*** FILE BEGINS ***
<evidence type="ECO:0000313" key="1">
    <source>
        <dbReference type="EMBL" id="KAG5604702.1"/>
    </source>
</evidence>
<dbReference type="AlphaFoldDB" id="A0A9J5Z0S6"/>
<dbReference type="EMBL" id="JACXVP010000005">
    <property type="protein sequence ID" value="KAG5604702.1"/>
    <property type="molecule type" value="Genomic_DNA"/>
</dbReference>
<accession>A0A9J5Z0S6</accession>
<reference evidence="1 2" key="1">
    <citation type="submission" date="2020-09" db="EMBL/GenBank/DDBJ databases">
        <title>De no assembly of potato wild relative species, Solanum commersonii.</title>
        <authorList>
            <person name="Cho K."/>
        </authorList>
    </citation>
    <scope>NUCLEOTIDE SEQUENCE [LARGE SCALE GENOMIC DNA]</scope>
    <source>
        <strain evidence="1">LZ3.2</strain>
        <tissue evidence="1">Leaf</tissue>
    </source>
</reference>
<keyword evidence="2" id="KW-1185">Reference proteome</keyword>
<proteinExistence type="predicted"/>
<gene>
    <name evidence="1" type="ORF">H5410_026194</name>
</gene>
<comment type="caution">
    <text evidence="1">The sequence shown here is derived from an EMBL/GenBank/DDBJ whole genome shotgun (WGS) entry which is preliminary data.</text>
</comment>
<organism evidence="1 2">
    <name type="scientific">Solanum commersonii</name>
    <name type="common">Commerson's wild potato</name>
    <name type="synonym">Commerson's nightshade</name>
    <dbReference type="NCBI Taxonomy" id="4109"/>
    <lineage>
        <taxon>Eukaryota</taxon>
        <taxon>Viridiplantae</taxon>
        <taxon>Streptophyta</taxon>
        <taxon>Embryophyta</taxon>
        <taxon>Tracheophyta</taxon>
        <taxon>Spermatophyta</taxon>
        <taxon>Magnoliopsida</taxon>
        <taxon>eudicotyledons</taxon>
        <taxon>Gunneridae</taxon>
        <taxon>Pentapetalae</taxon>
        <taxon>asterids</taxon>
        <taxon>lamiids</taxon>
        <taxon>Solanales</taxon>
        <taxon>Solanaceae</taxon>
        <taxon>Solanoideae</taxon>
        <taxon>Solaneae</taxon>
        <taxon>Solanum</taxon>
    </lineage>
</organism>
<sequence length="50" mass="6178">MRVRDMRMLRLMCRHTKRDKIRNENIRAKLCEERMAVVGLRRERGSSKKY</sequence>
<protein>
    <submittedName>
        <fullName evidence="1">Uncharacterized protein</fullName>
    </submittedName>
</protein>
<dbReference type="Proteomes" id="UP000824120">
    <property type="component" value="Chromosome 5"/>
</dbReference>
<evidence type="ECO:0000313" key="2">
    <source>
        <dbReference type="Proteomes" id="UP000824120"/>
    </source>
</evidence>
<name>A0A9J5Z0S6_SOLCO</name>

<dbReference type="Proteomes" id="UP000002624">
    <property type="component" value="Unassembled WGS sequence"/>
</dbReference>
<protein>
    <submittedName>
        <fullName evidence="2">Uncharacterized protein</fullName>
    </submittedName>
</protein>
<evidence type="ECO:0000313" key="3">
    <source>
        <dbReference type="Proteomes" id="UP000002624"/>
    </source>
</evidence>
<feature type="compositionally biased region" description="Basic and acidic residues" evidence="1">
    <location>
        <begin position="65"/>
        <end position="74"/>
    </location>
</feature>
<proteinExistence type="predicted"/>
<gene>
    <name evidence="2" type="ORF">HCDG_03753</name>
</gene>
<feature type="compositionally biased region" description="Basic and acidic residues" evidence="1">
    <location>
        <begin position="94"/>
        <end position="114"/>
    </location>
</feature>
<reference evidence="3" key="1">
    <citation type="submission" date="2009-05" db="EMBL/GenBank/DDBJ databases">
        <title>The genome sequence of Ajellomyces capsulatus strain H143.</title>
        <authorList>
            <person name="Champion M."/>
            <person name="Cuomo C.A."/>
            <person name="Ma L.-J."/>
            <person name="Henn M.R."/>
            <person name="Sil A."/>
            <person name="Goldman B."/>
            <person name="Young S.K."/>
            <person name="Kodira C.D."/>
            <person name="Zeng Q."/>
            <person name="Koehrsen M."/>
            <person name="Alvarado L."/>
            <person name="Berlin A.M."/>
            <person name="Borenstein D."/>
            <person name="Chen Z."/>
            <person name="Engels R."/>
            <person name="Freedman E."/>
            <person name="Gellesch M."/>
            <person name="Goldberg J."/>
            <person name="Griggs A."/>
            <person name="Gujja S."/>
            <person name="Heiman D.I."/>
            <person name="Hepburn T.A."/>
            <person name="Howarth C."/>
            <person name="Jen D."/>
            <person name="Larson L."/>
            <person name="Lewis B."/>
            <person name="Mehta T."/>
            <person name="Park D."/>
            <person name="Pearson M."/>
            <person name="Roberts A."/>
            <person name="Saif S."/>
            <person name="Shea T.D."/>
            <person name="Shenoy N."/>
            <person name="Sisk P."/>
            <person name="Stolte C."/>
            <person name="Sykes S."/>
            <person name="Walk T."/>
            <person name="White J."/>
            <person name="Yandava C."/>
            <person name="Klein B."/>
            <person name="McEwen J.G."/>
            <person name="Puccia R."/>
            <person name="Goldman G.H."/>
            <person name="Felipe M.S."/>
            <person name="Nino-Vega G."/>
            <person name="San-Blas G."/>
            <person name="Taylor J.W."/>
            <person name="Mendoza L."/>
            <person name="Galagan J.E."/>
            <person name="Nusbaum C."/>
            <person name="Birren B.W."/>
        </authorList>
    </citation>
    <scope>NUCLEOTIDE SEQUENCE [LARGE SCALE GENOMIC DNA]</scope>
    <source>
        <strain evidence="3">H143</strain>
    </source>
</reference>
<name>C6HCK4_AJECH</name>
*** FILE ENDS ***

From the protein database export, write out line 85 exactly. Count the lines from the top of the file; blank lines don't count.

</evidence>